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Captive, The (Blu-ray)

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    mandymanslaughter
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  • Captive, The (Blu-ray)



    Released by: Lionsgate
    Released on: March 3rd, 2015
    Director: Atom Egoyan
    Cast: Ryan Reynolds, Scott Speedman, Rosario Dawson, Mireille Enos, Kevin Durand, Bruce Greenwood, Alexia Fast
    Year: 2014
    Purchase From Amazon

    The Movie:

    Known for other psychological thrillers such as Exotica and The Sweet Hereafter, director Atom Egoyan again forays into familiar territory with 2014's The Captive. The film focuses on the kidnapping of one young girl, Cassandra (Alexia Fast), and the tolls that her being gone take on those affected by the event. Not very well received at the Cannes Film Festival, one meets the interesting premise with a bit of trepidation, which is supported at points and defied at others throughout the movie.

    The film plays out a bit like a well-made, drawn-out Lifetime movie. A 9-year old girl, Cassandra, is taken out of the back of a truck when her father, Matthew Lane (Ryan Reynolds), stops into a diner for a couple of minutes. Immediately the case is thrown over to a special team who investigate missing children, which is headed by detective Nicole (Rosario Dawson) and includes Jeffrey (Scott Speedman) who has recently joined the team from his homicide detective background. Cassandra's mother, Tina (Mireille Enos), is brought in to hear the harrowing news, and the stage is set for the film to unravel into its rescue mission.

    The narrative is told non-linearly, but not in a Tarantino twist kind of way or even via straightforward flashbacks. The effect at first is a bit jarring and at times it muddles the plot line, but overall one gets used to it and navigates around the jumps. There is a preoccupation on part of the director with just how the characters cope with the event, but the psychological effect on most is superficial at best. It's particularly hard to relate to Tina, who is hollowed out emotionally yet presented as a very one-dimensional character. All in all, the motivations for the actions of each character are skewed. Cassandra in particular is troublesome. She aids her kidnapper to lure in other children, but without apparent remorse or reflection. While she should have been affected the most, her psychological depth is the least developed in the film.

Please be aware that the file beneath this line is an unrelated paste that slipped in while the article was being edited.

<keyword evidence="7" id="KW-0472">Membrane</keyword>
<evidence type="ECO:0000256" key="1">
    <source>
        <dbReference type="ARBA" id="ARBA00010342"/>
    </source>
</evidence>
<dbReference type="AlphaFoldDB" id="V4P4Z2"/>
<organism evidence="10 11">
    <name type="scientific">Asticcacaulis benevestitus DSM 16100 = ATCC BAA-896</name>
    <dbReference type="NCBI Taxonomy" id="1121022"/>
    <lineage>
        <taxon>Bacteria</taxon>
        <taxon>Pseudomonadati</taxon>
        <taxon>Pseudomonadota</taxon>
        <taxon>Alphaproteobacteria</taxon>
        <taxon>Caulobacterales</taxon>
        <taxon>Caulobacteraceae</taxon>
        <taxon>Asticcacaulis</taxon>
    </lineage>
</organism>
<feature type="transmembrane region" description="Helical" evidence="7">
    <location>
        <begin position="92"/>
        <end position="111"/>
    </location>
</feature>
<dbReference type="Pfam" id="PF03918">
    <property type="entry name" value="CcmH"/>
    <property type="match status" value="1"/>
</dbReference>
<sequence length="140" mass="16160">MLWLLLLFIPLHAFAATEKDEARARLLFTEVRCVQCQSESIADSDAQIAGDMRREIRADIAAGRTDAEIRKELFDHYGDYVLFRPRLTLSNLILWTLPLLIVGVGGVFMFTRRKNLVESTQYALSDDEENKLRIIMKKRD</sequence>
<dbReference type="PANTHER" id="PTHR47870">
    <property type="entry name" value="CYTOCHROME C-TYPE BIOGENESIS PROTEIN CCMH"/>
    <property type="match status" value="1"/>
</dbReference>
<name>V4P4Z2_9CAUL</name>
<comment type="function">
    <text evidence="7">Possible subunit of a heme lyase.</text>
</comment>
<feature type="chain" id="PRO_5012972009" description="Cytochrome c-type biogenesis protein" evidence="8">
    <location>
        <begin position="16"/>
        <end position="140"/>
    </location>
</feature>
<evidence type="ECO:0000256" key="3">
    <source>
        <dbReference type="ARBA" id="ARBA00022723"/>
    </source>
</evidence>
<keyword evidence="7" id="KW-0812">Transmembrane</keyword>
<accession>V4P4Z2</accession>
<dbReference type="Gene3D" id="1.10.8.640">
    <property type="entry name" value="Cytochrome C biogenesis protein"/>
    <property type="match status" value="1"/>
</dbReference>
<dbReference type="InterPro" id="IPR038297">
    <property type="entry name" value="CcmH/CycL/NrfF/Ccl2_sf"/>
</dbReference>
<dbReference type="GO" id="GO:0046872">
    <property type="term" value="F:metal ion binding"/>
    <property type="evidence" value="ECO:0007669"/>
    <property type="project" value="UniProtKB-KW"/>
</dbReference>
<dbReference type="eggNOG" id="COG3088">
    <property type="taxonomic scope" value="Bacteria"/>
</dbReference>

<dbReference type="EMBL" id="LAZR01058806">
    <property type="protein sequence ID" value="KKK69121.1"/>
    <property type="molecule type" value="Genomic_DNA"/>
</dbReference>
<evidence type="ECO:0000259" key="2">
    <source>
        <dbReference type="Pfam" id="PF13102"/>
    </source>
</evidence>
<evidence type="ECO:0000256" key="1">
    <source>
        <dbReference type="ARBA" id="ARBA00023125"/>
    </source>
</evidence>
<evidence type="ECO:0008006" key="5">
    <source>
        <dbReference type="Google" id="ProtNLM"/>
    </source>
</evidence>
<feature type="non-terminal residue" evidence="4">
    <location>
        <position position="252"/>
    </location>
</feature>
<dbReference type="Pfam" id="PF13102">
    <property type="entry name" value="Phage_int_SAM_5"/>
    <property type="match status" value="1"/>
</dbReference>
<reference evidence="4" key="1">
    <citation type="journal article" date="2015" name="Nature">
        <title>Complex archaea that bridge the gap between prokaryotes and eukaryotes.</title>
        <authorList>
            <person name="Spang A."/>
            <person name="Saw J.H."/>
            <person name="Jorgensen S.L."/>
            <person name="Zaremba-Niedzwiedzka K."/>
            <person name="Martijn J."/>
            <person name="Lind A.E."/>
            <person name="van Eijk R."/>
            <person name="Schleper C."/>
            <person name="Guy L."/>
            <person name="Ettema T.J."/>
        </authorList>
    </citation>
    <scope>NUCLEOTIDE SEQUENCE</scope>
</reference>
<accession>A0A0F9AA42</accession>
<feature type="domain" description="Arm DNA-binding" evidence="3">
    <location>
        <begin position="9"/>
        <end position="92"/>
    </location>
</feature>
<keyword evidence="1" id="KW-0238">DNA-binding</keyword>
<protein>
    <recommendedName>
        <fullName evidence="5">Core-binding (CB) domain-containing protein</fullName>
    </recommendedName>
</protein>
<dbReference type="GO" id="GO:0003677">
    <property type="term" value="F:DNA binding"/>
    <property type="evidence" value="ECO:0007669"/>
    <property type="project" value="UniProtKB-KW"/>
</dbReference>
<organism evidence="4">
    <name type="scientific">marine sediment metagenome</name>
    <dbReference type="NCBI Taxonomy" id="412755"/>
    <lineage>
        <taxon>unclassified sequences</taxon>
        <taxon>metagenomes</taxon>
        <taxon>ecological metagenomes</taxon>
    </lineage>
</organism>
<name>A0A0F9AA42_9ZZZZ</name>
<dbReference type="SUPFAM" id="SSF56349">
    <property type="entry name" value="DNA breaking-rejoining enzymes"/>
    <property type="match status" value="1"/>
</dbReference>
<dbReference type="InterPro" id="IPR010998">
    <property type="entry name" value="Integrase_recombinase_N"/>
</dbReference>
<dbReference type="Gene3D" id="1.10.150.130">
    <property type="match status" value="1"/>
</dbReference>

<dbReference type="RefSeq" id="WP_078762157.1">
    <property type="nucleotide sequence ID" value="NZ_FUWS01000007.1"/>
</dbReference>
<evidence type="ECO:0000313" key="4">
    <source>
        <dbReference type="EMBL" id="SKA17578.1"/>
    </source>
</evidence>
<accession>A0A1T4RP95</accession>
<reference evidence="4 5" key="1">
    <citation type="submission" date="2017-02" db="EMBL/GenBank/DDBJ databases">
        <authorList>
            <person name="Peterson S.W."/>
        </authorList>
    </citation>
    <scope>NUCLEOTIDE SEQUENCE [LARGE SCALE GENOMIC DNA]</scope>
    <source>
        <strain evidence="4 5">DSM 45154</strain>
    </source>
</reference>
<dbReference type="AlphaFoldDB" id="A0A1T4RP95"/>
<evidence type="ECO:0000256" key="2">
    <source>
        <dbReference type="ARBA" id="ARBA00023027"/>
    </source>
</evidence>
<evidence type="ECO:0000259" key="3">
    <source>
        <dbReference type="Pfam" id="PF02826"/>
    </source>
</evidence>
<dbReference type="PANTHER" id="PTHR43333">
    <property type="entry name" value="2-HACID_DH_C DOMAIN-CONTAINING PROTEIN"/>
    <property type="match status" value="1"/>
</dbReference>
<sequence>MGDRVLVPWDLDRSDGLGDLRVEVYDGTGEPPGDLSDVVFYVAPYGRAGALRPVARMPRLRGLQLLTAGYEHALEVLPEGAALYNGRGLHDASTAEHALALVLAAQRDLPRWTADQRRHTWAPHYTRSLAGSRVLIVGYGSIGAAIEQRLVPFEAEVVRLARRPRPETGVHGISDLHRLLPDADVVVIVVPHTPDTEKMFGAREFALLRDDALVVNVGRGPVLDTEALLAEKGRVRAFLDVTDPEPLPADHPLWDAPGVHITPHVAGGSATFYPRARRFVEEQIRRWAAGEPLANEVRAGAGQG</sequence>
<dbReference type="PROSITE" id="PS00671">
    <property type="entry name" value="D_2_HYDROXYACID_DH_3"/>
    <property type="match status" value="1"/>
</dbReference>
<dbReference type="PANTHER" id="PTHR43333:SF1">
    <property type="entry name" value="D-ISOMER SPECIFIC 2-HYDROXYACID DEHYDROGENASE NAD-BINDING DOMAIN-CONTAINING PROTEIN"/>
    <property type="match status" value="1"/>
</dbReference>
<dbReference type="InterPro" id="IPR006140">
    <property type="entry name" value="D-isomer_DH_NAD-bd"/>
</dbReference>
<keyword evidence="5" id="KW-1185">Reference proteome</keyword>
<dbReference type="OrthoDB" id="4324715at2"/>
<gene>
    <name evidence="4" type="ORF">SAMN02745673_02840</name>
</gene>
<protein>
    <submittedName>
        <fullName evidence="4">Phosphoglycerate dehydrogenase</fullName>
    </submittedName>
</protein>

There are issues with believability as well. Detective Nicole and her team are on the case of Cassandra for almost 8 years before most of the narrative takes place without any great progress. The love stories throughout the movie feel forced or unrealistically pliable. The film drags on at points and sets up scenes that strongly resemble scenes that came before. That being said, the story is quite compelling and there are some nail biting moments that keep you engaged throughout.

    Video/Audio/Extras:

    The Captive was shot digitally and is presented in 1080p widescreen with a 2.40:1 aspect ratio. Despite the time lapses and jumps, the film takes place principally in winter with its bleak color scheme of varying whites and browns carrying throughout. While this is probably a conscious reflection of the dark emotional tones of the film, at times scenes feel washed out (notably Matthew's silver truck driving against a gray winter sky and a snowy landscape of birch trees). The image quality is good and believable, without any noticeable flaws. Only minor issues arise in some interior shots without adequate lighting, but that is nitpicking at best.

    The film is presented with a DTS-HD Master Audio 5.1 mix. While there is not a lot of sound variety or explosiveness to test out the full surround experience, the dialogue is clear and the score well traveled throughout the speakers. Variety does come into play between the sounds of the interior and exterior scenes, and they both enhance the ambience of their respective scenes.

    For extras, the Blu-ray presents an alternate ending which was a complete waste of the three minutes it traversed. There are also a few deleted scenes that were aptly omitted; there is no new information or points of intrigue that could be gleaned from them. Also featured are interviews with a few of the actors and the director, titled “Captive Thoughts”, which are not at all captivating. Atom Egoyan explains a bit of his vision and reports on what he believes he accomplished; however it only serves to point out what lacks from the final project. Overall, it's nice for these insights to be available for anyone who might be interested, but they're easily skippable.

    Bottom Line:

    Atom Egoyan's psychological thriller The Captive has a very specific agenda and an enthralling point of departure plot wise, but fails to deliver a cohesively effective presentation. It is for the most part well-acted and well shot, but the cut-up storyline does nothing to mask superficial character development and unrealistic plot points. While it might not merit being booed by an audience, it's simultaneously watchable and forgettable, and a bit overdone.

    Click on the images below for full sized Blu-ray screen caps!




















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